helm upgradeto deploy the new volume and to enter maintenance mode.
$ helm upgrade reana reanahub/reana \ --version $VERSION \ --values myvalues.yaml \ --set components.reana_server.environment.REANA_MAX_CONCURRENT_BATCH_WORKFLOWS=0 \ --set maintenance.enabled=true
Make sure that all the pods were terminated by checking the output of
kubectl get pods.
Migrate the RabbitMQ and database directories from the shared volume to the new infrastructure volume.
As an example, this can be achieved by executing a custom pod that mounts both volumes. Please note that if volumes use the
hostpathbackend, then you need to amend
migration-pod.yamlto mount the correct paths. You also need to amend the pod's specification if you are using an external database, as in this case the database directory does not exist on the shared storage volume.
apiVersion: v1 kind: Pod metadata: name: reana-volume-migration spec: containers: - name: reana-volume-migration image: ubuntu:20.04 command: - "bash" - "-c" - | set -e SRC_DB=/var/reana-shared/db DST_DB=/var/reana-infrastructure/db SRC_MQ=/var/reana-shared/rabbitmq DST_MQ=/var/reana-infrastructure/rabbitmq if [ -e $DST_DB ]; then echo "$DST_DB already exists, aborting" exit 1 fi if [ -e $DST_MQ ]; then echo "$DST_MQ already exists, aborting" exit 1 fi echo "Moving DB to infrastructure volume" mv $SRC_DB $DST_DB echo "Moving MQ to infrastructure volume" mv $SRC_MQ $DST_MQ echo "All done!" volumeMounts: - name: reana-shared-storage mountPath: "/var/reana-shared" - name: reana-infrastructure-storage mountPath: "/var/reana-infrastructure" restartPolicy: Never volumes: - name: reana-shared-storage # hostPath: # path: "/var/reana" persistentVolumeClaim: claimName: reana-shared-persistent-volume - name: reana-infrastructure-storage # hostPath: # path: "/var/reana-infra" persistentVolumeClaim: claimName: reana-infrastructure-persistent-volume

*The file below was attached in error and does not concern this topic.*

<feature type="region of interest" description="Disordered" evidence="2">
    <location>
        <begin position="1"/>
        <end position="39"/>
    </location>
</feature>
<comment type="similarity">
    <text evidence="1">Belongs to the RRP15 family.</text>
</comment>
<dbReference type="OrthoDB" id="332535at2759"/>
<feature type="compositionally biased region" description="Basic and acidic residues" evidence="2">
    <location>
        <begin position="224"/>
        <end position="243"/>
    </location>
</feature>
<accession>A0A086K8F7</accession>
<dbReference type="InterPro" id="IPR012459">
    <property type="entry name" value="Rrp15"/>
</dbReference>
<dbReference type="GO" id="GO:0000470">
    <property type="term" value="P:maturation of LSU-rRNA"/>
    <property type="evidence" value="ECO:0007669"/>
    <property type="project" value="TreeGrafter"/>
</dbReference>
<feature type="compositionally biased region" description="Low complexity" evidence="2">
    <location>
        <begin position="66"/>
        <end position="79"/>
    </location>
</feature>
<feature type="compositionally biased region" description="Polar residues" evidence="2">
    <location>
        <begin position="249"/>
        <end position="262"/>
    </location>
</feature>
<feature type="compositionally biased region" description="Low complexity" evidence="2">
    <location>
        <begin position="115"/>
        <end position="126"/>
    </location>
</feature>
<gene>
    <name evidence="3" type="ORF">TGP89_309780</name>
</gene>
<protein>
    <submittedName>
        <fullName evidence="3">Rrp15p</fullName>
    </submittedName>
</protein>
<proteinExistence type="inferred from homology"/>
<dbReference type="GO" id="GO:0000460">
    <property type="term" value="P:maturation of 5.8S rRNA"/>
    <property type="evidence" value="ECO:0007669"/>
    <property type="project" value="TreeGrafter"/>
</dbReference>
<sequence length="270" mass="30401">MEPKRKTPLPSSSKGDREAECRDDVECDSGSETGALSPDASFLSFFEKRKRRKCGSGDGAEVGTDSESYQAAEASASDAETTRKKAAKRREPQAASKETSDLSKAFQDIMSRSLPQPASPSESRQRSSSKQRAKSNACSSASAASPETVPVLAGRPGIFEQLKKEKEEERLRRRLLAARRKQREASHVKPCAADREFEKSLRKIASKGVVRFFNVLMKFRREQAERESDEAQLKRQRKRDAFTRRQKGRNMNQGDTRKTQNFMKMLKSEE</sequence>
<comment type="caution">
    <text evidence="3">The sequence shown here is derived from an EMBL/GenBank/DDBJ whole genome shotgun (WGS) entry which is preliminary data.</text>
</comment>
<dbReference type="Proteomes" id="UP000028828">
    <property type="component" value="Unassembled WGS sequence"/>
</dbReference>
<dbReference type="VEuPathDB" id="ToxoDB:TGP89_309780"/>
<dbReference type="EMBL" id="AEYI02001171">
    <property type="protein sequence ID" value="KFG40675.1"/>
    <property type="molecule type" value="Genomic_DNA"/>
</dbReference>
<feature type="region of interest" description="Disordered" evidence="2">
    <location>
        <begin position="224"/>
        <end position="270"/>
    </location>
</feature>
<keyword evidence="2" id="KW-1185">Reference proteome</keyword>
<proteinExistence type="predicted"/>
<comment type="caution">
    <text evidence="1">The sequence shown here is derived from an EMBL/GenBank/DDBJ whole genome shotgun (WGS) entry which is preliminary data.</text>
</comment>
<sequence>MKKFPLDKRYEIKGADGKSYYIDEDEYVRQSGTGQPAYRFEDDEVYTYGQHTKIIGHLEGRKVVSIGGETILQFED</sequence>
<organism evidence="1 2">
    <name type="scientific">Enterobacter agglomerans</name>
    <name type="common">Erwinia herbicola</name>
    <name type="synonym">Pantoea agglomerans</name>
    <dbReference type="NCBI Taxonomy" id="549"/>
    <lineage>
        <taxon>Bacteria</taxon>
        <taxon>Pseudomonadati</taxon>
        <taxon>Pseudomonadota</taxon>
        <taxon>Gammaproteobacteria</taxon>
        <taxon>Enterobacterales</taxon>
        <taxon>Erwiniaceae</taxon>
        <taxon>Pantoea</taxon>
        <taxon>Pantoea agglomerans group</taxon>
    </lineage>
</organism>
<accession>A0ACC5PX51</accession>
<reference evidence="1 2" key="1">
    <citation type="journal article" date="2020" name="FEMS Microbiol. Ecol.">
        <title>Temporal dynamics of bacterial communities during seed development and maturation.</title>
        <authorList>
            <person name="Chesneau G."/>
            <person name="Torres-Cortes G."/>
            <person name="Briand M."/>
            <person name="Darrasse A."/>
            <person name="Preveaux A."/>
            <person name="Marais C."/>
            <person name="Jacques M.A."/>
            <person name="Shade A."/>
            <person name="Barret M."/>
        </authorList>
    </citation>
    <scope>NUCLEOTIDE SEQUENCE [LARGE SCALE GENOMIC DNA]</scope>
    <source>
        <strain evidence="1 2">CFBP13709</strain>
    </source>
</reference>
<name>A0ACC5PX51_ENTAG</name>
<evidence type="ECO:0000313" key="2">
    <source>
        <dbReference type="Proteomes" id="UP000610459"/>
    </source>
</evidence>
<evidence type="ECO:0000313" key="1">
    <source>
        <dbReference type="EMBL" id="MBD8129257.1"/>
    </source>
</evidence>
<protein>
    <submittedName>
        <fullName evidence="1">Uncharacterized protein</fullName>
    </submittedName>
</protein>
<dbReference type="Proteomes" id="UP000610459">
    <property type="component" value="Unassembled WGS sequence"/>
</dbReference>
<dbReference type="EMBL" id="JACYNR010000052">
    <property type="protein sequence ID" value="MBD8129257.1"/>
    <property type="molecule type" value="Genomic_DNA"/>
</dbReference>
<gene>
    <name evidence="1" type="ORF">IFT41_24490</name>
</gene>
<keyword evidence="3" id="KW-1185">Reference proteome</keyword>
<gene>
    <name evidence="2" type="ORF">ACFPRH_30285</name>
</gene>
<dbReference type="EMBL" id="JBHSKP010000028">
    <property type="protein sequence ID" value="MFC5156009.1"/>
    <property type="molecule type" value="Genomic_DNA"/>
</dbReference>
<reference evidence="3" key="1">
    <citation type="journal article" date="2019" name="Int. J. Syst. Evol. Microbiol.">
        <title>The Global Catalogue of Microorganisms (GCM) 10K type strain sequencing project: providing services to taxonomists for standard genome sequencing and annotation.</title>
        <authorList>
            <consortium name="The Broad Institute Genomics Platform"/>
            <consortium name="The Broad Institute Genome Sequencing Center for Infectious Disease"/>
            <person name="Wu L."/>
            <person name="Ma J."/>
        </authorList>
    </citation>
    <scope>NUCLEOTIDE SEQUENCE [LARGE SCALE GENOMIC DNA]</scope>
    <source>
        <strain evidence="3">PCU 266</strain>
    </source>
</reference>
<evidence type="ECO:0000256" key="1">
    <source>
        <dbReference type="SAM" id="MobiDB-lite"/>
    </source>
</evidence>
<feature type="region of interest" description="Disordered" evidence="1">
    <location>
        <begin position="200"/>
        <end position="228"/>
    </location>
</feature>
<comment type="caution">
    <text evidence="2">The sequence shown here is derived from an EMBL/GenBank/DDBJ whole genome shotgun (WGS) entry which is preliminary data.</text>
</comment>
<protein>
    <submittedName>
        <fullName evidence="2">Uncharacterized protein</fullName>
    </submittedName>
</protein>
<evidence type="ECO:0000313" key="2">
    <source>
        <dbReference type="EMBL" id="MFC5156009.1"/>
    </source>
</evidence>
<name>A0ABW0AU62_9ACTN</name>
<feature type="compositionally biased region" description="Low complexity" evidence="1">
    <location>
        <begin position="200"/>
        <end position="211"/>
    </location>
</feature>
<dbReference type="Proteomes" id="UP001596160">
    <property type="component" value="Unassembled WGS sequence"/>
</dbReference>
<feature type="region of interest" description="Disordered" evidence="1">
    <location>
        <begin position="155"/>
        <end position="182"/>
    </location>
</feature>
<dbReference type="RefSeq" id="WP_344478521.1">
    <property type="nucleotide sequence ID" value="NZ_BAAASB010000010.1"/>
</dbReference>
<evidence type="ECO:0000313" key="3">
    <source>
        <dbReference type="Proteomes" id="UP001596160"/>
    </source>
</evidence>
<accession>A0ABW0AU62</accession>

To spawn the pod, simply run
kubectl apply -f migration-pod.yaml
Check the logs to make sure there are no errors and check that the directories of the database and message broker are now in the newly-created volume.
$ kubectl logs reana-volume-migration Moving DB to infrastructure volume Moving MQ to infrastructure volume All done!
Disable maintenance mode and scale up the cluster to start accepting new workflows.
$ helm diff upgrade reana helm/reana -f myvalues.yaml